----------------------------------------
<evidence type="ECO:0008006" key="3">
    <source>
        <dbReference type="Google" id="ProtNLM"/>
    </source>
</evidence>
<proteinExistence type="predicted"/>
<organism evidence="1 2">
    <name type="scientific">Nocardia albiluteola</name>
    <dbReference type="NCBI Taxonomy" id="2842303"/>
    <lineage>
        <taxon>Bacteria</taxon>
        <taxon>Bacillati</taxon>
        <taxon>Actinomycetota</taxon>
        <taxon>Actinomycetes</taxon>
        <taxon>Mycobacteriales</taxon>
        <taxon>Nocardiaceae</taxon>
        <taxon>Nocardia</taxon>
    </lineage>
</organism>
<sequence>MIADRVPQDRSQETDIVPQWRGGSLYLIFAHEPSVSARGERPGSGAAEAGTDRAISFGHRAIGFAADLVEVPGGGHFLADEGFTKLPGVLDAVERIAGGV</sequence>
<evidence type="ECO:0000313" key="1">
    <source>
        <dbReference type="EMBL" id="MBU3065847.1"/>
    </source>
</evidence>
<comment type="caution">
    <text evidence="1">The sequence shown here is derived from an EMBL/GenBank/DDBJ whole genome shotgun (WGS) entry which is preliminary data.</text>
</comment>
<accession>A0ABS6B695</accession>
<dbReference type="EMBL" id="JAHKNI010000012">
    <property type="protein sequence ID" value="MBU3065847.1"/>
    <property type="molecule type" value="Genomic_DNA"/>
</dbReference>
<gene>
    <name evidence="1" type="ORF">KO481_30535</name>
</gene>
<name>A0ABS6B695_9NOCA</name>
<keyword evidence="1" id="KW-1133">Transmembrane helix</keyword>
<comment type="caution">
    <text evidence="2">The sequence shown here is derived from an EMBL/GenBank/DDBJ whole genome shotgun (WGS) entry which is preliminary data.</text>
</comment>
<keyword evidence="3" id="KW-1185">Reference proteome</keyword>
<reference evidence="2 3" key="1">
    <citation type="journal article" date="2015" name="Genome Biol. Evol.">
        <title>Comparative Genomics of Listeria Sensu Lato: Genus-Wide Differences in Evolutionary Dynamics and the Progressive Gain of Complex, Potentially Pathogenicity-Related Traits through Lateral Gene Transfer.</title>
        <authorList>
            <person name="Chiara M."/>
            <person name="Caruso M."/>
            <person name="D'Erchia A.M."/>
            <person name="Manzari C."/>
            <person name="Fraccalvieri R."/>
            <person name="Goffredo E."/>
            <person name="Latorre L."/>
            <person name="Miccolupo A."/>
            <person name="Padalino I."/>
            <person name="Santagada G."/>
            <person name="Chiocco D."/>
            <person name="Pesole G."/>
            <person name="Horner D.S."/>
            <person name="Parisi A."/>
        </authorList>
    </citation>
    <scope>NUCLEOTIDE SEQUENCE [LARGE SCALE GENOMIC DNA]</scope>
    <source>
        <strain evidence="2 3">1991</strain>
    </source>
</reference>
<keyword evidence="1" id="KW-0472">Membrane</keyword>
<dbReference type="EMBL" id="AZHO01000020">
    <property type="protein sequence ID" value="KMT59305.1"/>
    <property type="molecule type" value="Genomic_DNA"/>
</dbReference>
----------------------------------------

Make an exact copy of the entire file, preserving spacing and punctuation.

<evidence type="ECO:0008006" key="3">
    <source>
        <dbReference type="Google" id="ProtNLM"/>
    </source>
</evidence>
<proteinExistence type="predicted"/>
<organism evidence="1 2">
    <name type="scientific">Nocardia albiluteola</name>
    <dbReference type="NCBI Taxonomy" id="2842303"/>
    <lineage>
        <taxon>Bacteria</taxon>
        <taxon>Bacillati</taxon>
        <taxon>Actinomycetota</taxon>
        <taxon>Actinomycetes</taxon>
        <taxon>Mycobacteriales</taxon>
        <taxon>Nocardiaceae</taxon>
        <taxon>Nocardia</taxon>
    </lineage>
</organism>
<sequence>MIADRVPQDRSQETDIVPQWRGGSLYLIFAHEPSVSARGERPGSGAAEAGTDRAISFGHRAIGFAADLVEVPGGGHFLADEGFTKLPGVLDAVERIAGGV</sequence>
<evidence type="ECO:0000313" key="1">
    <source>
        <dbReference type="EMBL" id="MBU3065847.1"/>
    </source>
</evidence>
<comment type="caution">
    <text evidence="1">The sequence shown here is derived from an EMBL/GenBank/DDBJ whole genome shotgun (WGS) entry which is preliminary data.</text>
</comment>
<accession>A0ABS6B695</accession>
<dbReference type="EMBL" id="JAHKNI010000012">
    <property type="protein sequence ID" value="MBU3065847.1"/>
    <property type="molecule type" value="Genomic_DNA"/>
</dbReference>
<gene>
    <name evidence="1" type="ORF">KO481_30535</name>
</gene>
<name>A0ABS6B695_9NOCA</name>
<keyword evidence="1" id="KW-1133">Transmembrane helix</keyword>
<comment type="caution">
    <text evidence="2">The sequence shown here is derived from an EMBL/GenBank/DDBJ whole genome shotgun (WGS) entry which is preliminary data.</text>
</comment>
<keyword evidence="3" id="KW-1185">Reference proteome</keyword>
<reference evidence="2 3" key="1">
    <citation type="journal article" date="2015" name="Genome Biol. Evol.">
        <title>Comparative Genomics of Listeria Sensu Lato: Genus-Wide Differences in Evolutionary Dynamics and the Progressive Gain of Complex, Potentially Pathogenicity-Related Traits through Lateral Gene Transfer.</title>
        <authorList>
            <person name="Chiara M."/>
            <person name="Caruso M."/>
            <person name="D'Erchia A.M."/>
            <person name="Manzari C."/>
            <person name="Fraccalvieri R."/>
            <person name="Goffredo E."/>
            <person name="Latorre L."/>
            <person name="Miccolupo A."/>
            <person name="Padalino I."/>
            <person name="Santagada G."/>
            <person name="Chiocco D."/>
            <person name="Pesole G."/>
            <person name="Horner D.S."/>
            <person name="Parisi A."/>
        </authorList>
    </citation>
    <scope>NUCLEOTIDE SEQUENCE [LARGE SCALE GENOMIC DNA]</scope>
    <source>
        <strain evidence="2 3">1991</strain>
    </source>
</reference>
<keyword evidence="1" id="KW-0472">Membrane</keyword>
<dbReference type="EMBL" id="AZHO01000020">
    <property type="protein sequence ID" value="KMT59305.1"/>
    <property type="molecule type" value="Genomic_DNA"/>
</dbReference>